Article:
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Should I Get My Indoor Cat Vaccinated?

Should I Get My Indoor Cat Vaccinated?

You might think because your cat never goes outside that they don't require vaccinations. However, our San Gabriel vets still recommend keeping your indoor cat's shots up to date. In this post, we explain why. 

Why are vaccines for cats important?

Every year cats across the US, cats are affected by a wide range of preventable diseases. To help protect your cat from becoming ill it is a good idea to keep up with a regular vaccination schedule. This starts with shots for kittens and continues throughout their lives with annual "booster" vaccines. 

As the name suggests, booster shots “boost” your cat’s protection against a variety of feline diseases after the effects of the initial vaccine wane. Booster shots for cats are given on specific schedules. Your vet will advise you when to bring your cat back for their booster shots.

Why should I vaccinate my indoor cat?

Though you may not think your indoor cat requires vaccinations, many states have laws that require cats to have certain vaccines. However, legal requirements aside, your cat's health is the most important reason to have them vaccinated. 

Even with the utmost care, an indoor cat can sneak outside when you aren't looking, and even a quick sniff around the backyard could be enough for your feline friend to contract one of the very contagious viruses that cats are susceptible to.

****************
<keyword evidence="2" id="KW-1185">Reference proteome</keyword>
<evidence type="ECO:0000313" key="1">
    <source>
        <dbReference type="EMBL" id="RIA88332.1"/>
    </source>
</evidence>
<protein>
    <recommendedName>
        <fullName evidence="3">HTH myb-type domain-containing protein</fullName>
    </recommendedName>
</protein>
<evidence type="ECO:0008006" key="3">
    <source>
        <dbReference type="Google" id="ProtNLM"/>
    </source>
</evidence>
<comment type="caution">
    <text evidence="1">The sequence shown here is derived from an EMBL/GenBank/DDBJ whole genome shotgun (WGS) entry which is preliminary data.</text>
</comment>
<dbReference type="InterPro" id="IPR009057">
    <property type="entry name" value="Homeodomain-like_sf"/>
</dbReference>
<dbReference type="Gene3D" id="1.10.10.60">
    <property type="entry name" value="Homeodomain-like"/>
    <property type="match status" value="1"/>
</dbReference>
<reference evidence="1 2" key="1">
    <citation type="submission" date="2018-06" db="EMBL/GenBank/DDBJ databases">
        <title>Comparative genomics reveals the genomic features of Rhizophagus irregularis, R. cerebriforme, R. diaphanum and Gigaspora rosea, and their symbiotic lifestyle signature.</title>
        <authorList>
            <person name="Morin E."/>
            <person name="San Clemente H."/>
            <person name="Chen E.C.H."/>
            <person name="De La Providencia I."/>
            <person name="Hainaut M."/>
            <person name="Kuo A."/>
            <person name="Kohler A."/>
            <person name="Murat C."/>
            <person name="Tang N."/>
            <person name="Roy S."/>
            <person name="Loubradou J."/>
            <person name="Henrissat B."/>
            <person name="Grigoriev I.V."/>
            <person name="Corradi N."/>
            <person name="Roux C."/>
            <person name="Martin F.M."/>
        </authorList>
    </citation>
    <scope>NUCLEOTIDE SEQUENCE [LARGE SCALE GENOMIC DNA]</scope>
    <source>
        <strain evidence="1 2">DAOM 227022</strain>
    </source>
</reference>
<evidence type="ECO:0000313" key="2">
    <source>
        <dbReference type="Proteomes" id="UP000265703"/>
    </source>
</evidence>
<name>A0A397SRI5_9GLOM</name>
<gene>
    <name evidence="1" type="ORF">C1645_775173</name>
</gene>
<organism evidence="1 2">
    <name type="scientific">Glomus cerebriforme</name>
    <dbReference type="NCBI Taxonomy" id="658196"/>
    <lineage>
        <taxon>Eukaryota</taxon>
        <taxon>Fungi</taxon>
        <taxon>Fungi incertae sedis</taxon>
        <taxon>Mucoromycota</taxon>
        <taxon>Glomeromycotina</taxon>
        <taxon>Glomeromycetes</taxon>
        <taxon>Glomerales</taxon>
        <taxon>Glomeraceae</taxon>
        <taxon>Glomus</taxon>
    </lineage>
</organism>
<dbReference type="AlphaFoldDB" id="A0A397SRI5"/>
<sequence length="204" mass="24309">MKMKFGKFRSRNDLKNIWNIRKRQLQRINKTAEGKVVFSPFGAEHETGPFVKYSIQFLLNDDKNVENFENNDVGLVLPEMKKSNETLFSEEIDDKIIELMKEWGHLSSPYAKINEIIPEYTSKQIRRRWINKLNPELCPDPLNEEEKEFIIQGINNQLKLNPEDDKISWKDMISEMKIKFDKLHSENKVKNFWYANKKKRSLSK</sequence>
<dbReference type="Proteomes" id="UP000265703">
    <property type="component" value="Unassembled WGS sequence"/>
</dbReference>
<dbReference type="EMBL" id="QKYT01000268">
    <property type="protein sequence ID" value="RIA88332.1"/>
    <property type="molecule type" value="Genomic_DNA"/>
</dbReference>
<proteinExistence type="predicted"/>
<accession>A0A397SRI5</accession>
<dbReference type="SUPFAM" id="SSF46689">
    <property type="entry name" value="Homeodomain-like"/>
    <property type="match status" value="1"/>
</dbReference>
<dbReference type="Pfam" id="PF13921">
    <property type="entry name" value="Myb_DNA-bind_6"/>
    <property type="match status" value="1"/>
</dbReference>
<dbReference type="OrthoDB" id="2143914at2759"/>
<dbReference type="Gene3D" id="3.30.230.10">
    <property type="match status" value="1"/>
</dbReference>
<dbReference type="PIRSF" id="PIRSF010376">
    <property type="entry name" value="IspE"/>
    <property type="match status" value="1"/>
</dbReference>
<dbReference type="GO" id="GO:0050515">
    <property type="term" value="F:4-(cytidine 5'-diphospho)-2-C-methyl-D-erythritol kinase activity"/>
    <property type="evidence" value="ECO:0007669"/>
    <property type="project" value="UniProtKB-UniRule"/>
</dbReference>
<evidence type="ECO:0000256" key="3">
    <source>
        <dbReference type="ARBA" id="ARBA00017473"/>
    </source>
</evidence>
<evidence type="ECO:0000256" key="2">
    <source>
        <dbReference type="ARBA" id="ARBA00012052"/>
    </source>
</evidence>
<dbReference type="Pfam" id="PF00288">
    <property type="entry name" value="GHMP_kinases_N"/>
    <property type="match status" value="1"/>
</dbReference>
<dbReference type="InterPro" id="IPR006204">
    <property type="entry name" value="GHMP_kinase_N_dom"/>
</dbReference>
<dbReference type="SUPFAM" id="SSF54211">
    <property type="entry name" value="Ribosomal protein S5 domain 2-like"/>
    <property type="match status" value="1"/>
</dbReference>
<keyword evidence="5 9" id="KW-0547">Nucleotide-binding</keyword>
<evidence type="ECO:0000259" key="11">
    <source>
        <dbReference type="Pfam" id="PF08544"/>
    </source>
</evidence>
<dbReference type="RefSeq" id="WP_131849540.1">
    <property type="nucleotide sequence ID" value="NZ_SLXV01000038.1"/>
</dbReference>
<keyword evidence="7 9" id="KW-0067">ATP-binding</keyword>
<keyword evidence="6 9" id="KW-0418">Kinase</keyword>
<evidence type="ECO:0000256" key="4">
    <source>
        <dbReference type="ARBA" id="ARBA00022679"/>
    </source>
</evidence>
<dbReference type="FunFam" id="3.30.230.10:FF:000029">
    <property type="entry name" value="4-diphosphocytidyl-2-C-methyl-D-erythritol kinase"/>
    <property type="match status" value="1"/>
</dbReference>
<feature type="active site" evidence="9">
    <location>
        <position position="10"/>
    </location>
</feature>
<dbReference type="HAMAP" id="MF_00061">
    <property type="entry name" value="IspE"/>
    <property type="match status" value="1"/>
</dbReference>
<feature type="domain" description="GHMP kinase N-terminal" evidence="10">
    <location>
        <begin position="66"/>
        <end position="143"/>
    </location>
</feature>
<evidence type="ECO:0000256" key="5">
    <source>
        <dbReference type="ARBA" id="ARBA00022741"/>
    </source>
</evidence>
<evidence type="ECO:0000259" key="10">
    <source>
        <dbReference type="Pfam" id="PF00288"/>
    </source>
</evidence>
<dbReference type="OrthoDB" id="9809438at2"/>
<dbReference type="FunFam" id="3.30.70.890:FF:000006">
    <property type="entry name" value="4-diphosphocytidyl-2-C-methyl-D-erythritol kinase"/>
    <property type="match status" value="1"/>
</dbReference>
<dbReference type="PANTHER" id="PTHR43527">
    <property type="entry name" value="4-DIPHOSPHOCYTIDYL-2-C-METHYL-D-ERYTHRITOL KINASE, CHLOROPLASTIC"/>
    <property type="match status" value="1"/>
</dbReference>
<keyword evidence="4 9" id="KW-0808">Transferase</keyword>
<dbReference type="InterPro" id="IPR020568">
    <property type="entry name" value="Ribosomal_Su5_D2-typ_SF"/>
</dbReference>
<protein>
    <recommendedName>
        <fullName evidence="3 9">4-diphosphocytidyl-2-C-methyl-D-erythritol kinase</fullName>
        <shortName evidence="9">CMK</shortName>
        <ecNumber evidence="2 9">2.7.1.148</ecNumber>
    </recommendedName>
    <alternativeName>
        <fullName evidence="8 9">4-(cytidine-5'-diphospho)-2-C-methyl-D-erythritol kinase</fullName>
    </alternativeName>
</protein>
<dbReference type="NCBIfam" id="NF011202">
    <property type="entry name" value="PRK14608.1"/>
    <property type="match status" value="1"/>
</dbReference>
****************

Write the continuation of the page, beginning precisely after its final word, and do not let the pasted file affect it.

If your cat ever visits a groomer or spends time in a boarding facility, this is another great reason to get them vaccinated and offer them a layer of protection from other cats that may not be vaccinated. 

There are 2 types of vaccinations that are available for pets, 'core vaccines' and 'lifestyle vaccines'. Our vets strongly recommend that all cats - both indoor cats and outdoor cats - receive core vaccinations to protect them against highly contagious diseases they could be exposed to.

What are core vaccines for cats?

Core vaccinations should be given to all cats, as they are essential for protecting them against the following common but serious feline conditions:

  • Rabies - Rabies kills many mammals (including humans) every year. These vaccinations are required by law for cats in most states.
  • Feline Viral Rhinotracheitis, Calicivirus, and Panleukopenia (FVRCP) - Typically known as the “distemper” shot, this combination vaccine protects against feline viral rhinotracheitis, calicivirus, and panleukopenia.
  • Feline herpesvirus type I (FHV, FHV-1) - This highly contagious, ubiquitous virus is one major cause of upper respiratory infections. Spread through sharing of litter trays or food bowls, inhalation of sneeze droplets, or direct contact, the virus can infect cats for life. Some will continue to shed the virus, and persistent FHV infection can lead to eye problems.

What are lifestyle (non-core) cat vaccines?

Non-core vaccinations are appropriate for some cats depending on their lifestyle. Your vet is in the best position to recommend which non-core vaccines your cat should have. Lifestyle vaccines offer protection against:

  • Feline immunodeficiency virus (FIV) and Feline Leukemia (Felv) - These vaccines protect against viral infections that are transmitted via close contact. They are only usually recommended for cats that spend time outdoors.
  • Bordetella - This bacteria causes upper respiratory infections that are highly contagious. This vaccine may be recommended by your vet if you are taking your cat to a groomer or boarding kennel.